Turtle-like, Whittier AK pulls everything inside a single building – all the people, stores, services – as residents ride out Arctic-quality snow and cold every winter. Begich Towers originally was two buildings used to house military personnel and families during World War II. Then a third structure was added during the 1950’s, and a few years ago they were repurposed as a single entity intended to house nearly all of the town’s 218 full-time residents in condo-like units that are interspersed with such services as “a playground, a church, a post office, a clinic, two convenience stores, a police station, a video rental store, city offices and a laundromat all under the one roof,” Smithsonian Magazine reported in late March.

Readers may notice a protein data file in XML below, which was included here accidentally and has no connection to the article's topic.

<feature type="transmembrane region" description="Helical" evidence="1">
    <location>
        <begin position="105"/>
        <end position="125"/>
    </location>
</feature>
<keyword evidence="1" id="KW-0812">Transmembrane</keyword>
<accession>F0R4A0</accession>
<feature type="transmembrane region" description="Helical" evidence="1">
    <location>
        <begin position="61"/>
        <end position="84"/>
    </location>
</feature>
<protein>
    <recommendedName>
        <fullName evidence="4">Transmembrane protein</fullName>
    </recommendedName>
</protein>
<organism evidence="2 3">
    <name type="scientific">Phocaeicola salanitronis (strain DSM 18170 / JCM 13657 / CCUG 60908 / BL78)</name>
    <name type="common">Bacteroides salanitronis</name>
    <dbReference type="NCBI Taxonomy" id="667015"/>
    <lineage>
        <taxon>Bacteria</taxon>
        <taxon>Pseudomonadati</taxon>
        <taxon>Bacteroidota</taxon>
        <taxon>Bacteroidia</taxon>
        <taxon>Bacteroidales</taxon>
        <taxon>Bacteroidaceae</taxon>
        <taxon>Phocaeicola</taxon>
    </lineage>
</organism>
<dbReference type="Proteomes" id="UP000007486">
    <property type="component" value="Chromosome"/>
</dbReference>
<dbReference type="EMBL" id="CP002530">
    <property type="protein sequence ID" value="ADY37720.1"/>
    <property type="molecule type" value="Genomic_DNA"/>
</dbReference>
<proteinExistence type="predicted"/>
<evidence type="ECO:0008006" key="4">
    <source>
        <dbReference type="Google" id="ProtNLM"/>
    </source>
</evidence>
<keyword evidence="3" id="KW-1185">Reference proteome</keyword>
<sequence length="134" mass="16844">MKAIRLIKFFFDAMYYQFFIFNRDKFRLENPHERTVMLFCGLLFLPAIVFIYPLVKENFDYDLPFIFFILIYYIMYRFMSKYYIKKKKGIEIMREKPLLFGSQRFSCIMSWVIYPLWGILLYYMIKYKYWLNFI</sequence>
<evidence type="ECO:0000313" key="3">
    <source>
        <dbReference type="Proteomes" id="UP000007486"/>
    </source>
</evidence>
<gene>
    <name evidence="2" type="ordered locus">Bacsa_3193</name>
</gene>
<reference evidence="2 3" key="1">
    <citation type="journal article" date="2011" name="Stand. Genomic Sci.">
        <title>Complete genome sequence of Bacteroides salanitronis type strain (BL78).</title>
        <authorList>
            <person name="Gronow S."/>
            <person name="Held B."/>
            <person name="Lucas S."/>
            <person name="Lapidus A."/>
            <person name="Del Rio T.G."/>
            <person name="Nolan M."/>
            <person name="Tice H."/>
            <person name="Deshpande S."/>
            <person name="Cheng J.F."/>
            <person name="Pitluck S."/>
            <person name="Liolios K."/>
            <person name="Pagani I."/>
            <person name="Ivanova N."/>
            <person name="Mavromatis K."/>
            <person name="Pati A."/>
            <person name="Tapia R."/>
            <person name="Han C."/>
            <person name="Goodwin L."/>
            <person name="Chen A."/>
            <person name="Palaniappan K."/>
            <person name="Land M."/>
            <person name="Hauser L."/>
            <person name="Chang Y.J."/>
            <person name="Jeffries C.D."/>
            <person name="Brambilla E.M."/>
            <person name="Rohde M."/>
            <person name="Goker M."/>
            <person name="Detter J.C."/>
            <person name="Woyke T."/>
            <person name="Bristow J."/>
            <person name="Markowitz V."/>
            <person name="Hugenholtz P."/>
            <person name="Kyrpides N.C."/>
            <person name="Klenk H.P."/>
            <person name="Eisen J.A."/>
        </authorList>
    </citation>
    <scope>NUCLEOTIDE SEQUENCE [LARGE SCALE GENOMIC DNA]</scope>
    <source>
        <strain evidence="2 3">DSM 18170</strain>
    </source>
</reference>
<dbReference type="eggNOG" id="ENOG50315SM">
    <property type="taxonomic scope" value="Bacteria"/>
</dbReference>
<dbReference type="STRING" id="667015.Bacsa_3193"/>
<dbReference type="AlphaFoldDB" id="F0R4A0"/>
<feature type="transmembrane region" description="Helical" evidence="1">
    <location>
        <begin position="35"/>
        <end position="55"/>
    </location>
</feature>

A school serves the community from across the street from Begich Towers.
‘Sounds like a setting made for the kinds of misunderstandings and mishaps forming the under-girding of Fawlty Towers, home to the British TV comedy of the same name. (John Clease created the show with his then-wife, Connie Booth, and both starred in it with Prunella Scales and Andrew Sachs. In 2000, it ranked Number One on a list of 100 Greatest British Television Programs.)
Basel Fawlty, a hotel keeper, regularly reacts (mostly inappropriately) to things his staff and guests do. He could have used a dose of the treatment given to “crabby” members of the Begich Towers’ community.
“If somebody’s crabby around here, we just tell them, ‘Alright I’ll see you later,’” June Miller, a full-time Towers resident told Smithsonian Magazine. “[We] let them go and take care of their issues.” After some time apart, she said, everything gets back to normal.
While that approach might have occasionally worked at Fawlty Towers, it probably wouldn’t have, because  Basel Fawlty was crabby beyond belief, and  that was the whole point of the BBC comedy!